over aluminum as a conductor are that copper has higher conductivity, is more ductile,
has a higher tensile strength, and can be easily soldered. Two advantages of aluminum
wire for carrying electricity over long distances are its lightness and it reduces
corona (the discharge of electricity from a wire at high potential).
Temperature Coefficient of Resistance - The temperature coefficient
of resistance is the amount of increase in the resistance of a 1-ohm sample of a
conductor per degree of temperature rise above 0º C. The resistance of copper and
other pure metals increases with an increase in temperature.
Conductor Insulation - Insulators have a resistance that is
so great that, for all practical purposes, they are nonconductors. Two fundamental
properties of insulating materials are (1) insulation resistance and (2) the resistance
to current leakage through the insulation. Dielectric strength is the ability of
the insulation material to withstand potential difference. The dielectric strength
of an insulator is determined by raising the voltage on a test sample until it breaks
Insulating Materials - Some common insulating materials have
properties and safety precautions that should be remembered. These are:
· The purpose of coating a copper conductor with tin when rubber
insulation is used is to prevent the insulation from deteriorating due to chemical
· When extruded polytetrafluoroethylene insulation is heated, caution
should be observed not to breathe the vapors.
· The most commonly used insulating materials for extremely high-voltage
conductors are varnished cambric and oil-impregnated paper.
· Magnet wire is the common name for enamel-insulated wire used in
meters, relays, small transformers, motor windings, and so forth.
· The Navy is getting away from using asbestos insulation because
asbestos fibers can cause lung disease and/or cancer.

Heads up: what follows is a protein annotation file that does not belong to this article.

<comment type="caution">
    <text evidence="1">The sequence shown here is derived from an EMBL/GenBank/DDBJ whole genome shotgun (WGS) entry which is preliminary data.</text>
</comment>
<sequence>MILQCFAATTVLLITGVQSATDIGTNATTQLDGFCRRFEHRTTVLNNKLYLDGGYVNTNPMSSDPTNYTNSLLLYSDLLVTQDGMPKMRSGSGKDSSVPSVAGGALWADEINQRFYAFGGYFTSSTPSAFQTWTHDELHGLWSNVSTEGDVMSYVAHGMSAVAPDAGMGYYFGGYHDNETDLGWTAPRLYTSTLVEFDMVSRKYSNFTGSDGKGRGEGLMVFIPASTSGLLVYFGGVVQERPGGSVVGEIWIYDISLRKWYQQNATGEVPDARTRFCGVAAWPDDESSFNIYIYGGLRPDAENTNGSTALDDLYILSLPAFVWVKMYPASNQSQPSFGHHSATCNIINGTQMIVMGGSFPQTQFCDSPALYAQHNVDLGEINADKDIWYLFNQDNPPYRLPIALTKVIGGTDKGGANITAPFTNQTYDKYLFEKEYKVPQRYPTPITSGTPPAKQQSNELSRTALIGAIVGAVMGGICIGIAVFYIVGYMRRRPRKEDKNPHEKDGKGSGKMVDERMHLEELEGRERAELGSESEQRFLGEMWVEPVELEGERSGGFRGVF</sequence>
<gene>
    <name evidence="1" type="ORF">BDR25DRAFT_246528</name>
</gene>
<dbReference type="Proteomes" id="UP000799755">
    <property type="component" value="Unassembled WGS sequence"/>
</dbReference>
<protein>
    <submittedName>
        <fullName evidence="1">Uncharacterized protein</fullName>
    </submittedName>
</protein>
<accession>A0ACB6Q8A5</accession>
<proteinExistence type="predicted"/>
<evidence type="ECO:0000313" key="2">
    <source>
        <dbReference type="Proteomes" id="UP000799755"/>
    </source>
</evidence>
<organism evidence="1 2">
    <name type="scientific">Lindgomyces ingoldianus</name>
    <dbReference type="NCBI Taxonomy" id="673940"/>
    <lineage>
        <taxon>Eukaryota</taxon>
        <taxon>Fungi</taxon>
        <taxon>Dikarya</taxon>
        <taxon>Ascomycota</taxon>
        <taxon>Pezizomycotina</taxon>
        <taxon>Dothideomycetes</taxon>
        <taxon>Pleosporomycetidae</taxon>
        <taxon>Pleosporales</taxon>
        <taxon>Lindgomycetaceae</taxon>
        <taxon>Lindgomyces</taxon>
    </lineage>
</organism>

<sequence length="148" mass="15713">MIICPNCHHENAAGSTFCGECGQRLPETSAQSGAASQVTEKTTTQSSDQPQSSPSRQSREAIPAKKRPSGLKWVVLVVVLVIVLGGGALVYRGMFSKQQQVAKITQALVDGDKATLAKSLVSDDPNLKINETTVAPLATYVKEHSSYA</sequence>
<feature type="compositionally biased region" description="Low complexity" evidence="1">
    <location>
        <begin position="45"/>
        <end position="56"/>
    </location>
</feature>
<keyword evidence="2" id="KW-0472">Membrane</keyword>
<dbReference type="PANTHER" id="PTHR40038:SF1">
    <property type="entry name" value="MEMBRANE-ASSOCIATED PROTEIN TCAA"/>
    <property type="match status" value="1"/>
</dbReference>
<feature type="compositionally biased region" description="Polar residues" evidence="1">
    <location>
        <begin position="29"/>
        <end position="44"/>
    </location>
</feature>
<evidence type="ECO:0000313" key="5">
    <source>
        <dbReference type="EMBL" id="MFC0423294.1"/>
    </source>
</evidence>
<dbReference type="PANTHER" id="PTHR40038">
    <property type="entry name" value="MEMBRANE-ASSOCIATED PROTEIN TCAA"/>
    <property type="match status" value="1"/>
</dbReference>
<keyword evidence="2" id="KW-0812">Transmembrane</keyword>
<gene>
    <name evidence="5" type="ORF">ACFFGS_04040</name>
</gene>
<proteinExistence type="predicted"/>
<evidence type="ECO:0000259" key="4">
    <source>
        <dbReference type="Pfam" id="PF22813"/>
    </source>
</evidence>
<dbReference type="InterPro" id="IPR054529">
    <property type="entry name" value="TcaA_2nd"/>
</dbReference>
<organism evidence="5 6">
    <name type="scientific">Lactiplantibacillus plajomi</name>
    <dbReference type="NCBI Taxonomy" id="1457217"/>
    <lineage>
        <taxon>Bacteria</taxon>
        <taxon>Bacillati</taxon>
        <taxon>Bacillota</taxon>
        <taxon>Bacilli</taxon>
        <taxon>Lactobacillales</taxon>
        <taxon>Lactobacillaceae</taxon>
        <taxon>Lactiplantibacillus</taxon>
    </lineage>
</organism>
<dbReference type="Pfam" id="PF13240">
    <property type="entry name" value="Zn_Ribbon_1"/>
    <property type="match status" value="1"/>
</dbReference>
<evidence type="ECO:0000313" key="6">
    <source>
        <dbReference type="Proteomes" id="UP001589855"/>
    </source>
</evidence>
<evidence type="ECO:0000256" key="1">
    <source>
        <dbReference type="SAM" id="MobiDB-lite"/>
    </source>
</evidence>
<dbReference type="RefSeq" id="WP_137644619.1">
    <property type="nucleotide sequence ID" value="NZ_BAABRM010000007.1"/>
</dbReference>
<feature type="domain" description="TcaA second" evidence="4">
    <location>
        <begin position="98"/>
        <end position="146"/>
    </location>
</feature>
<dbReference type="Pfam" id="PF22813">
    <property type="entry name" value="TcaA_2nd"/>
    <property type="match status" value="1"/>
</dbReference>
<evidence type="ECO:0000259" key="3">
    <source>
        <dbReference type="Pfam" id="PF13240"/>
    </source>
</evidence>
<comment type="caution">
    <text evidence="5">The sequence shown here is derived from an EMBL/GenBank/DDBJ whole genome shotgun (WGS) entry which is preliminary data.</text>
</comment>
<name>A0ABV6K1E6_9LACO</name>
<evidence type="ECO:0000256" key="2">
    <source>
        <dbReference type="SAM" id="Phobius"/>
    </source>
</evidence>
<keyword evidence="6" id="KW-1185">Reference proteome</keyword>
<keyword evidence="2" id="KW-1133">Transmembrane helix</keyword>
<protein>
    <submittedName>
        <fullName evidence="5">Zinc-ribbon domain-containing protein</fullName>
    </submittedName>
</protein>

· Asbestos insulation becomes a conductor when it gets wet.
Conductor Protection - There are several types of conductor
protection in use. The type commonly used aboard Navy ships is wire-braid armor.
Answers to Questions Q1. Through Q36.
A1. To allow comparisons between conductors of different sizes and
A2. 375 mils (move the decimal three places to the right).
A3. a circular conductor with a diameter of 1 mil and a length of
A4. The cross-sectional area of a square conductor with a side of
A5. The cross-sectional area of a circular conductor with a diameter
of 1 mil.
A6. Circular mil area (CMA) = D2 (in mils) x number
of strands0.0004 inch = 4 mils (CMA) = 42 x 19 (strands)(CMA) =
16 x 19 = 304 mils.
A7. The resistance of a unit volume of a substance.
A8. Length, cross-sectional area, and specific resistance of a unit
volume of the substance from which the conductor is made.
A9. 1,000 ft = 10.4 ohms1,500 ft = 1.5 x 0.4 = 15.6 ohms
A10. In the parallel walled slot not the circular area.
A11. Conductor size, the material it is made of the location of the
wire in a circuit, and the type of insulation used.
A12. FEP, extruded polytetrafluoroethylene, and silicone rubber.
A13. The heat surrounding the conductor is an important part of total
A14. It is light and reduces corona.
A15. It has higher conductivity, it is more ductile, it has relatively
high tensile strength, and it can be easily soldered.
A16. The amount of increase in the resistance of a 1-ohm sample of
the conductor per degree of temperature rise above 0º C
A17. It increases.
A18. Conductors have a very low resistance and insulators have a
resistance that is so great that, for all practical purposes, they are nonconductors.
A19. Insulation resistance and dielectric strength.
A20. The resistance to current leakage through the insulation.
A21. The ability of the insulation material to withstand potential
A22. By raising the voltage on a test sample until it breaks down.
A23. To prevent the rubber insulation from deteriorating due to chemical
A24. Avoid breathing the vapors when the insulation
A25. Breathing asbestos fibers can cause lung disease and/or cancer
A26. It will become a conductor.
A27. Varnished cambric and oil-impregnated paper.
A28. Magnet wire.
A29. Metallic coat.
A31. Fibrous Braid.
A32. Rubber-filled cloth tape and a combination of cotton cloth and rubber.
A33. Jute and Asphalt coverings.
A34. Sheath and armor
A35. Alloy lead, pure lead, and reinforced lead.
A36. Wire braid, steel tape, and wire armor